Deep Space Network Radar Snaps Images Of Asteroid 2013 ET
April Flowers for redOrbit.com – Your Universe Online
On March 10, 2013, NASA scientists obtained a sequence of radar images of asteroid 2013 ET using the 230-foot Deep Space Network antenna at Goldstone, California. At the time the images were captured, the asteroid was about 693,000 miles from Earth, or approximately 2.9 lunar distances.
The asteroid is irregularly shaped and at least 130 feet wide according to the radar imagery. The scientific team, led by Marina Brozovic and Lance Benner of NASA’s Jet Propulsion Laboratory, took 18 radar images over a span of 1.3 hours. During that time, the asteroid completed only a fraction of one full rotation. This suggests that the asteroid rotates once very few hours.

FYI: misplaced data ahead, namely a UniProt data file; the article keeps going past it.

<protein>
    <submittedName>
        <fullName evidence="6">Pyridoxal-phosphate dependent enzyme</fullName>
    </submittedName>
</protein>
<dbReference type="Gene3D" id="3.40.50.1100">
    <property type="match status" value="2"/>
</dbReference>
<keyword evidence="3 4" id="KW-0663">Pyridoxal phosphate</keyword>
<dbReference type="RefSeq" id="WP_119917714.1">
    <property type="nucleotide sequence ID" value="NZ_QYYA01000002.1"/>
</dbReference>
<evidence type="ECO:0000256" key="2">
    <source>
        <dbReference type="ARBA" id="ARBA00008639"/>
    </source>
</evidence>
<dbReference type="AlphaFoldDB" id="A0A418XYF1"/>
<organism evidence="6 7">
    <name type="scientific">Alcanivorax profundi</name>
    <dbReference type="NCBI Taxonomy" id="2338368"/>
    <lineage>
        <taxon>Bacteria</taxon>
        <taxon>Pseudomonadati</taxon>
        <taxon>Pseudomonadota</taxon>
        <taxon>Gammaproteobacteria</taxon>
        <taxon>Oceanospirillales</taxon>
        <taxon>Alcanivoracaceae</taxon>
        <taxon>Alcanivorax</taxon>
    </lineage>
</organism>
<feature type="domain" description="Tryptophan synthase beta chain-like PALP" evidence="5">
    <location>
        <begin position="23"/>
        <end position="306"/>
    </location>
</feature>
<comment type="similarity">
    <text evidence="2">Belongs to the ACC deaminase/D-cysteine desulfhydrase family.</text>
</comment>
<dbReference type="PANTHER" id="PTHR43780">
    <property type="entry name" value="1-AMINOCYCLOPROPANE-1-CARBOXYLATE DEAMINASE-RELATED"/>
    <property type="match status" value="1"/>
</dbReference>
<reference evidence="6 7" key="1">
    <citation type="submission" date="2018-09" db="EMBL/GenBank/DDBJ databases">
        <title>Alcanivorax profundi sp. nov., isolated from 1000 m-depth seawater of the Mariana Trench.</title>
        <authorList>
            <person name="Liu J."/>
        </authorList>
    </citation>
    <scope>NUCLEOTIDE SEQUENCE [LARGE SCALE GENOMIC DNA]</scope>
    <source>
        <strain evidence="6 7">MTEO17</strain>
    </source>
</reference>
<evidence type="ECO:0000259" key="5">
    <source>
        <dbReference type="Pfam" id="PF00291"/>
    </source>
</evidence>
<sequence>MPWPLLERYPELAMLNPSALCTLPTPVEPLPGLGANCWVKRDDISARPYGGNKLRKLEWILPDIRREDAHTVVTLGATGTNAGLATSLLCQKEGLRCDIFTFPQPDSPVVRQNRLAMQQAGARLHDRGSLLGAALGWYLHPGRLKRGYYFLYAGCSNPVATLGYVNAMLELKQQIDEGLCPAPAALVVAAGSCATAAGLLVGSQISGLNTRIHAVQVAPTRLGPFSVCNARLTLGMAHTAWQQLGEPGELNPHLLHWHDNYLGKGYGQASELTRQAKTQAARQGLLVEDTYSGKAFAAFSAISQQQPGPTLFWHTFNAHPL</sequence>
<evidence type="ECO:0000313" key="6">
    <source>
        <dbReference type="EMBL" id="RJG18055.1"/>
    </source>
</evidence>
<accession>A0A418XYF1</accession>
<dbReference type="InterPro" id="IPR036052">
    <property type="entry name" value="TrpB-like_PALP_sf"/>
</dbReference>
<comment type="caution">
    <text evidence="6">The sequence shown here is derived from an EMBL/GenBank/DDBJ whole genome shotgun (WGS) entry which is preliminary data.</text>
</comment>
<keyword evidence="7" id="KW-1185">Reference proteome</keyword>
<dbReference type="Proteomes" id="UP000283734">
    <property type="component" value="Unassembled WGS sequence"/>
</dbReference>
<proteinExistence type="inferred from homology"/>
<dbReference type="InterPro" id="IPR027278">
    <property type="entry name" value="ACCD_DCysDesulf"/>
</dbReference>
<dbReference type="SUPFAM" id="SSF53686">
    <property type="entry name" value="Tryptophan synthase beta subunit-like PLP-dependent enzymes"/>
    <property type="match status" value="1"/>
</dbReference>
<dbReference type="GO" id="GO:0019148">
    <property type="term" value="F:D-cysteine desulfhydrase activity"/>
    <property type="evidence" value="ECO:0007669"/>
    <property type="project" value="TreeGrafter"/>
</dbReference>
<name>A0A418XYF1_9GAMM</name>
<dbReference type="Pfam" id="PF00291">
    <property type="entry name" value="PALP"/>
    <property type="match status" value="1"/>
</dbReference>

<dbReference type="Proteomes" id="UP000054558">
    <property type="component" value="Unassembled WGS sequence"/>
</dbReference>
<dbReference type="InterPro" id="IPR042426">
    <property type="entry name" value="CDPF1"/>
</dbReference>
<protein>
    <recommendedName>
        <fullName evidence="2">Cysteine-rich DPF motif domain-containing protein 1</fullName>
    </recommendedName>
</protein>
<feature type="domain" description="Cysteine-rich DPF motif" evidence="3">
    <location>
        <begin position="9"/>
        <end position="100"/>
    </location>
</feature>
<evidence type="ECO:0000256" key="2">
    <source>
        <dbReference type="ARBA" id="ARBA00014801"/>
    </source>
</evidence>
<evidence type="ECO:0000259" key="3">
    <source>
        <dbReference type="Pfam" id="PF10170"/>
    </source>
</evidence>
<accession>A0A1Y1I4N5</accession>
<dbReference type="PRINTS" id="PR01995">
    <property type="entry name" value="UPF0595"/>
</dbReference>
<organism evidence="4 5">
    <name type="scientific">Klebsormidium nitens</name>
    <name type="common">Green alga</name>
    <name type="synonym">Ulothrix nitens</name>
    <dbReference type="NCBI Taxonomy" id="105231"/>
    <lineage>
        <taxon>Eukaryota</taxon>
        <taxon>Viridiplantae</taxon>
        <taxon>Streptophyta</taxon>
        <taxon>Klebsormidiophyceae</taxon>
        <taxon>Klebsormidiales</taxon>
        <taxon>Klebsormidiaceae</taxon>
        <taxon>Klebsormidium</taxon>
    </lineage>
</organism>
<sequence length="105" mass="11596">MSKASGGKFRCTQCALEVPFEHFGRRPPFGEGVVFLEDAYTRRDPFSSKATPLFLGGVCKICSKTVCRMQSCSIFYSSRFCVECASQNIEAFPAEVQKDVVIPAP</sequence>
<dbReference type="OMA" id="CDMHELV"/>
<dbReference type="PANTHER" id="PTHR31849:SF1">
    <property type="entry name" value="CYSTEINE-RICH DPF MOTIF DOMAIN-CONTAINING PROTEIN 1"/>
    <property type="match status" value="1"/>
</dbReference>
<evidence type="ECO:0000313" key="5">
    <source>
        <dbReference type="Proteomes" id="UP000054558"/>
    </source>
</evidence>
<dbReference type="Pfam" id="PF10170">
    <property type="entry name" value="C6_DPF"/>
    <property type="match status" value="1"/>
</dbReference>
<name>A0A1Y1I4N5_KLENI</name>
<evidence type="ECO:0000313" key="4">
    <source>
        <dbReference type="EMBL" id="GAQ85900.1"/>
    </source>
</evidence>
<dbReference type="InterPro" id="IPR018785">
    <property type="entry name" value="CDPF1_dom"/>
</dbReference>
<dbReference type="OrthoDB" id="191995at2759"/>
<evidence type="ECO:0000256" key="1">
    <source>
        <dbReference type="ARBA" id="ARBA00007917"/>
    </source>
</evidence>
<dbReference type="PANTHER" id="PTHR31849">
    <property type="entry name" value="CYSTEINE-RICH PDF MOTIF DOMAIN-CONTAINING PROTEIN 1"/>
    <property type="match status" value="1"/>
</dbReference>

For improving the calculation of asteroid orbits or to study an asteroid’s size, shape, rotation state, surface features and roughness of an asteroid, radar is a powerful technique. Scientists often use radar measurements of asteroid distances and velocities to enable computation of asteroid orbits much farther into the future than would be possible if radar observations weren’t available.
NASA uses both ground- and space-based telescopes to detect, track and characterize asteroids and comets passing close to Earth. The Near-Earth Object Observations Program discovers these celestial objects, characterizes a subset of them and plots their orbits to rate their potential for causing harm to the Earth.